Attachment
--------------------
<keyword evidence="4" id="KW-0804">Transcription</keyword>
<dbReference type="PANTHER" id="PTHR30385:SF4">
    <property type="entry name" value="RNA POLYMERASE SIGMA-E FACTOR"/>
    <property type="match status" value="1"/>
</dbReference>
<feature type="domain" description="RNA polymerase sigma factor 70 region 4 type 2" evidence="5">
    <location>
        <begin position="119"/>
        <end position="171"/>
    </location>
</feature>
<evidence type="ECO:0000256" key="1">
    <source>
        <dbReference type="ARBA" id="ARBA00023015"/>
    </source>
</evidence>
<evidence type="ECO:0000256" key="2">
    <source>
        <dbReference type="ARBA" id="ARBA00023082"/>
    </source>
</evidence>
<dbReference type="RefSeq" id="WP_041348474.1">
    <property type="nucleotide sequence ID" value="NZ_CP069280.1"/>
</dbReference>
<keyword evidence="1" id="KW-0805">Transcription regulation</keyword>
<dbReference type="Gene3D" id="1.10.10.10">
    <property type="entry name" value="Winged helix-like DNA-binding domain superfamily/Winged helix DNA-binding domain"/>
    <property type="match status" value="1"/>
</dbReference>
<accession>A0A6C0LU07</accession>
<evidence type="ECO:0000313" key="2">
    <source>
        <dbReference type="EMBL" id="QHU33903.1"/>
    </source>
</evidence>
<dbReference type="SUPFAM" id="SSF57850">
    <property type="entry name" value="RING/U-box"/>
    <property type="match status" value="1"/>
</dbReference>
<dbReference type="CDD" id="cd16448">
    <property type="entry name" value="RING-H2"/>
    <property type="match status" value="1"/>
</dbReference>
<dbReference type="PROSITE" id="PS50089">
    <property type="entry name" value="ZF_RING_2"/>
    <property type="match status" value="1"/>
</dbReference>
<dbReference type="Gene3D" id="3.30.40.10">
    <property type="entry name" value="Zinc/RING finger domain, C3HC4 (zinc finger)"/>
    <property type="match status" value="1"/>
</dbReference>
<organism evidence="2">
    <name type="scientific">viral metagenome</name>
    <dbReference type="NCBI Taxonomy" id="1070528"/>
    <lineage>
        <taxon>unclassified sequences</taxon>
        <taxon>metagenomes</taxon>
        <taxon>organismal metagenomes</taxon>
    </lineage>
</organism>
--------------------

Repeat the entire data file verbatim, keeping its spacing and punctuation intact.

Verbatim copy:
<keyword evidence="4" id="KW-0804">Transcription</keyword>
<dbReference type="PANTHER" id="PTHR30385:SF4">
    <property type="entry name" value="RNA POLYMERASE SIGMA-E FACTOR"/>
    <property type="match status" value="1"/>
</dbReference>
<feature type="domain" description="RNA polymerase sigma factor 70 region 4 type 2" evidence="5">
    <location>
        <begin position="119"/>
        <end position="171"/>
    </location>
</feature>
<evidence type="ECO:0000256" key="1">
    <source>
        <dbReference type="ARBA" id="ARBA00023015"/>
    </source>
</evidence>
<evidence type="ECO:0000256" key="2">
    <source>
        <dbReference type="ARBA" id="ARBA00023082"/>
    </source>
</evidence>
<dbReference type="RefSeq" id="WP_041348474.1">
    <property type="nucleotide sequence ID" value="NZ_CP069280.1"/>
</dbReference>
<keyword evidence="1" id="KW-0805">Transcription regulation</keyword>
<dbReference type="Gene3D" id="1.10.10.10">
    <property type="entry name" value="Winged helix-like DNA-binding domain superfamily/Winged helix DNA-binding domain"/>
    <property type="match status" value="1"/>
</dbReference>
<accession>A0A6C0LU07</accession>
<evidence type="ECO:0000313" key="2">
    <source>
        <dbReference type="EMBL" id="QHU33903.1"/>
    </source>
</evidence>
<dbReference type="SUPFAM" id="SSF57850">
    <property type="entry name" value="RING/U-box"/>
    <property type="match status" value="1"/>
</dbReference>
<dbReference type="CDD" id="cd16448">
    <property type="entry name" value="RING-H2"/>
    <property type="match status" value="1"/>
</dbReference>
<dbReference type="PROSITE" id="PS50089">
    <property type="entry name" value="ZF_RING_2"/>
    <property type="match status" value="1"/>
</dbReference>
<dbReference type="Gene3D" id="3.30.40.10">
    <property type="entry name" value="Zinc/RING finger domain, C3HC4 (zinc finger)"/>
    <property type="match status" value="1"/>
</dbReference>
<organism evidence="2">
    <name type="scientific">viral metagenome</name>
    <dbReference type="NCBI Taxonomy" id="1070528"/>
    <lineage>
        <taxon>unclassified sequences</taxon>
        <taxon>metagenomes</taxon>
        <taxon>organismal metagenomes</taxon>
    </lineage>
</organism>